Parasha Vayigash: Only ourselves to blame

Logic as well as filial respect suggests that the child make the effort to meet the parent.

By
December 12, 2007 10:09
Parasha Vayigash: Only ourselves to blame

jacob joseph 88. (photo credit: )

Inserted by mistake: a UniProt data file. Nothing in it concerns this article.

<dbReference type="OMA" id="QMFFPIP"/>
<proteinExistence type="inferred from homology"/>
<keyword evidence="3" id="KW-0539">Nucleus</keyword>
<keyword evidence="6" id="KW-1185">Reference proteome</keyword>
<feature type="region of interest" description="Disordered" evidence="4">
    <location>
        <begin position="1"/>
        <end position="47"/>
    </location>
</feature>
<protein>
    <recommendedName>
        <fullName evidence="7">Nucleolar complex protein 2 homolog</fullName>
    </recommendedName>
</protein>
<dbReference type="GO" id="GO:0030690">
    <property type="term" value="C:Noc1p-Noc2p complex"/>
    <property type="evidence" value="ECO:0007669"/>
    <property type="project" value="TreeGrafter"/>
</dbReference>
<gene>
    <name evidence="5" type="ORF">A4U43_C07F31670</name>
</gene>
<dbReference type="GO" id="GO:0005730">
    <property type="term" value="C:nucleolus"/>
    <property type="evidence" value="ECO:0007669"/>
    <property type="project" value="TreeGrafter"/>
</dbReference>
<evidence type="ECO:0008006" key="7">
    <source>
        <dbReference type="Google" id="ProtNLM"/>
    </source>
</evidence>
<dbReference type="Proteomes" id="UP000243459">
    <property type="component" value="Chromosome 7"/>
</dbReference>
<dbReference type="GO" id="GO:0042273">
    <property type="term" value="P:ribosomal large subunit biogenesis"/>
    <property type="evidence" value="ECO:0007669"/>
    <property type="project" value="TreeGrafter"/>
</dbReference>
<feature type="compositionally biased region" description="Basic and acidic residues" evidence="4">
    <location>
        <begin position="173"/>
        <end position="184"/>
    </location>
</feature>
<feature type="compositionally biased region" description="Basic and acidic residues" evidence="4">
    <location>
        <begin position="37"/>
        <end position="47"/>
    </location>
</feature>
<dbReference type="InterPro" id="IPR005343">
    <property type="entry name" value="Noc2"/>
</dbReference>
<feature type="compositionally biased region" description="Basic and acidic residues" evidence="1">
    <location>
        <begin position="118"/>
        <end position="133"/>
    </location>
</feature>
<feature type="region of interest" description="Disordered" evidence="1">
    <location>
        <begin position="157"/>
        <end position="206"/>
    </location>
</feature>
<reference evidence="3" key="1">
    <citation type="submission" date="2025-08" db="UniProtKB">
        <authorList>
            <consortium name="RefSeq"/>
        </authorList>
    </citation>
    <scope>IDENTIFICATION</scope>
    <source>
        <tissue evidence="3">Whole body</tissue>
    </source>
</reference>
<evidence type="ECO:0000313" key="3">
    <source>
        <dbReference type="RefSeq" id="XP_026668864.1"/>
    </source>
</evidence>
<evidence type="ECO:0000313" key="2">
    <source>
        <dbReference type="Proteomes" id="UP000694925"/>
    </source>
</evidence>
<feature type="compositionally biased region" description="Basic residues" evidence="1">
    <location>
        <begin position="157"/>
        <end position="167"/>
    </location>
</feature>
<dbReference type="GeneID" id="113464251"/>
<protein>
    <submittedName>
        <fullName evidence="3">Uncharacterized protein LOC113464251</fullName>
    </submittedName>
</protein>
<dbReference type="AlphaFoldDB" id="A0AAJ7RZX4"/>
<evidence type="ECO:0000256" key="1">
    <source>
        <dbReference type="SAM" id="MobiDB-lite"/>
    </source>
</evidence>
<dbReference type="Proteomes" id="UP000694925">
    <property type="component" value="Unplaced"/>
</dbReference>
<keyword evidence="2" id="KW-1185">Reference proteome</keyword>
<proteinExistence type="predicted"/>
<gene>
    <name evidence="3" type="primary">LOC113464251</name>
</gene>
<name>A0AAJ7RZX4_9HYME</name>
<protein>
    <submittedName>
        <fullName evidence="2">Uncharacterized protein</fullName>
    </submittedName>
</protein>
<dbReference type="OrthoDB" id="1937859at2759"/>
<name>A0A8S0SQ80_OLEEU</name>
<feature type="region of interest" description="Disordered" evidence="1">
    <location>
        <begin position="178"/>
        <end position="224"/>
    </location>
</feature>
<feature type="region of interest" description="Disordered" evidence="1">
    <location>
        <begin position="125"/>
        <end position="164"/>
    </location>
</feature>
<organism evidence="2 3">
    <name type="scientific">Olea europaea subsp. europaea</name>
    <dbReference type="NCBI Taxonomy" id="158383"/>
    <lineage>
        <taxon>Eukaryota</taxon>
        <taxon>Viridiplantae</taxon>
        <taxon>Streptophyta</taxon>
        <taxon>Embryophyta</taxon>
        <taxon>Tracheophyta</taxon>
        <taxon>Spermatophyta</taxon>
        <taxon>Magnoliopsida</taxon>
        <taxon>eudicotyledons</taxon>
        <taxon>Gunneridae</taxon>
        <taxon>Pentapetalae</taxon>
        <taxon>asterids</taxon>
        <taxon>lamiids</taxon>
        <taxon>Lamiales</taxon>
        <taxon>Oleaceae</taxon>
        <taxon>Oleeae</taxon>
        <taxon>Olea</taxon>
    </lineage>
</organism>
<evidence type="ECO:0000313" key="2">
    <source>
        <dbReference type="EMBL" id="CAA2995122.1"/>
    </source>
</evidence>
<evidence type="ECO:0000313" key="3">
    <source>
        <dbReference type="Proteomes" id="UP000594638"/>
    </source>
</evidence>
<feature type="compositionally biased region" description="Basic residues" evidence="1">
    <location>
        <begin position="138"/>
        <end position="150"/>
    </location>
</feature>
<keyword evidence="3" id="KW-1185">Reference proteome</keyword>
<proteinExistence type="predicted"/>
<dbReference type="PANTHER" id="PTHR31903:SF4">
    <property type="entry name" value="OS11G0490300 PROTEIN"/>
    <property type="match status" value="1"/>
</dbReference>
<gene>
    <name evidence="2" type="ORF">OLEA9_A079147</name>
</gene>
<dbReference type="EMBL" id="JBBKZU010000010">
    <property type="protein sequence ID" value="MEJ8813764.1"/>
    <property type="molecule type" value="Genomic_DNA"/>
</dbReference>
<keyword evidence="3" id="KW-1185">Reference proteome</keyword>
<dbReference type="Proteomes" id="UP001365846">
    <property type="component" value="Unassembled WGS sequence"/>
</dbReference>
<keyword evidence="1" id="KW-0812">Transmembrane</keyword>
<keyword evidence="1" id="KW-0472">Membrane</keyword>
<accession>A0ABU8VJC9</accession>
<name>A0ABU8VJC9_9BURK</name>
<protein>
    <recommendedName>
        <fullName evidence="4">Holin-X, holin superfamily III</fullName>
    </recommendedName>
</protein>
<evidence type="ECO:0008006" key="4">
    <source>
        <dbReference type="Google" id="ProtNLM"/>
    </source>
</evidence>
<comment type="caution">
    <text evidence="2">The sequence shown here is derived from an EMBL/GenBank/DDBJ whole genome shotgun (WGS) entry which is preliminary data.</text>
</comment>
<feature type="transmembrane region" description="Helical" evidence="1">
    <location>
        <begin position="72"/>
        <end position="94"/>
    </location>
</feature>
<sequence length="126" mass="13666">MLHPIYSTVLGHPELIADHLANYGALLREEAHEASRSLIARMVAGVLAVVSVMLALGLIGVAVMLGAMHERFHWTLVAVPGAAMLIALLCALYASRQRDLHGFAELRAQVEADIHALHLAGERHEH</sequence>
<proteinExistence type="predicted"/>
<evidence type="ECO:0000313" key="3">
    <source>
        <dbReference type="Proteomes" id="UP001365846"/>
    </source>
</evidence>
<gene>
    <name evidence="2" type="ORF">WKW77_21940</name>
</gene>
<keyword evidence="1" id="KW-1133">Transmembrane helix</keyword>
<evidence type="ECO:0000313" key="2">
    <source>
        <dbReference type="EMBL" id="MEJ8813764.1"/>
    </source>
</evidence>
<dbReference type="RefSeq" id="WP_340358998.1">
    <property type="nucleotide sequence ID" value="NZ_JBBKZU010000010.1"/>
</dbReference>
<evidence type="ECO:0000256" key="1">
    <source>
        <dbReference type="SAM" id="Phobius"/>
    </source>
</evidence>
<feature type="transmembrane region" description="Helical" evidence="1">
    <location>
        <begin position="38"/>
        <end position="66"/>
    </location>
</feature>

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Why doesn't Joseph travel up to Israel to see his aged father? And why does Jacob even agree to Egyptian exile in order to meet his son? Logic as well as filial respect suggests that the child make the effort to meet the parent. The narrative style of the Bible is extremely terse, employing a minimum of words to imply a maximum of emotions and leaving it to the reader to sense the drama - and conflict - which lies between the lines. Undoubtedly when first hearing the mind-boggling news that his beloved Joseph was not only alive but was the powerful Grand Vizier of Egypt, Jacob must have been bowled over with gratitude to God. But as the reality began to take root, many thoughts and emotions must have raced through the patriarch's mind. How did Joseph get to Egypt? Had he run away, opting to abort the journey to check on his unfriendly brothers and pursue his ambition to acquire those very sheaves of grain - products of the more sophisticated but less spiritual Egyptian civilization - which he had dreamed about? But it was the brothers who had brought the bloody cloak of many colors, seemingly the only remains of a son who had been devoured by wild beasts. Had Joseph purposefully left the cloak behind to indicate his wish to forsake the family in favor of the lifestyle for which he was pining, and somehow it had become soaked in blood? Might it even be - Heaven forbid - that the brothers had sold their own flesh and blood into Egypt, and then covered up their unthinkable deed? And as the old man pushed aside this latter possibility - confronting his sons with such a suspicion would only bring about an irreparable tear in the family fabric precisely when his sons were finally on the brink of coming together - the patriarch's questions began to center on Joseph. How could the beloved heir to his family fortune and function act so callously? However Joseph got to Egypt, couldn't he have sent some word (if a visit had been impossible) to inform his father that he was still alive? He certainly knew how much his father doted on him. Jacob's elation may well have turned to disappointed anger at Joseph: "I am overjoyed that you are alive, but how could you have neglected to contact me earlier?" From this very human perspective, we can better understand the biblical text as well as Rashi's commentary. Immediately after informing us that the brothers told Jacob all that the Grand Vizier had revealed to them, the verse concludes: "And when [Jacob] saw the wagons [Hebrew: agalot] which Joseph had sent to transport him, the spirit of Jacob their father was revived" (ibid 45:27). Rashi (ad loc) comments that the wagons (agalot) were a sign from Joseph reminding his father that the last biblical portion they had studied together concerned the beheaded heifer (the Hebrew for heifer is egel, a play on agalot or wagons, which were usually heifer drawn) The connection, however, is much deeper than the linguistic. The Bible (Deuteronomy 21:1-9) ordains that if a corpse of someone murdered by an unknown assailant be discovered between two cities, the elders of the closest city must bring a heifer sacrifice, declaring "our hands did not shed this blood" and requesting atonement. Clearly, the elders themselves did not commit the heinous crime; nonetheless, they were apparently not sufficiently sensitive to the needs of their citizenry - the lack of services for the poor, the addicted, the unstable - to have prevented the tragedy. Joseph was gently reminding his father that he - as the elder of the family - should have been more sensitive to the tragedy which can arise from a father's blatant favoritism (B.T Shabbat 10b); the son is hinting to his father that he harbored resentment toward him, that he never contacted him - despite his lofty position - because (not unlike the elders in the incident of the beheaded heifer) Jacob's faulty familial management almost led to Joseph's death in the pit, and did lead to his enslavement in Egypt. But the beheaded heifer is also a symbol of atonement. Built into the "wagons-heifer" (agalot-egel) is Joseph's message that he forgives his father's insensitivity, that he (now that he's a father himself) understands the difficulties of parenthood, that his father's transgression is especially forgivable because it emanated not from too little love but from too much, and that it was also a function of the special feelings his father had for his deceased wife Rachel, and therefore for her eldest son. But most of all Joseph forgives his father because he has learned from his elder brother Judah the importance of taking responsibility. Judah will do whatever needs to be done to discharge his responsibility to see to it that Benjamin returns safely to Jacob, even if it means that he, Judah, will become the slave. From this perspective, Joseph realizes that he acted arrogantly toward his brothers, that he only exacerbated their jealousy by telling them his patronizing dreams, that despite his father's almost vulgar favoritism, he himself - in the final analysis - must take full responsibility for their hatred. Indeed, maturity begins when we stop blaming our parents, our teachers, our friends, our circumstances, and take only ourselves to task for whatever shortcomings we might have. And so when Jacob saw the wagons, his spirit was revived. He understood the message; he accepted the responsibility for his son's resentment, and fully understood why he had not contacted him earlier. "It is enough that my son is alive," he says, and I shall no longer waste time apportioning blame and standing on ceremony as to who should go to whom. After all, no parent can divorce himself from his child, and no child can divorce himself from his parent or siblings. A child who severs relationships with a parent is cutting him/herself off from his/her essence, and a parent who severs a relationship with a child is cutting him/herself off from his/her existential future. Parents, children and siblings are inextricably bound together. This is what Jacob and Joseph both learn from this magnificent epic. And since in the nature of things it is the father who will die before the son, Jacob goes to Joseph to make certain that they see and embrace each other before Jacob dies. The writer is the founder and chancellor of Ohr Torah Stone Colleges and Graduate Programs, and chief rabbi of Efrat.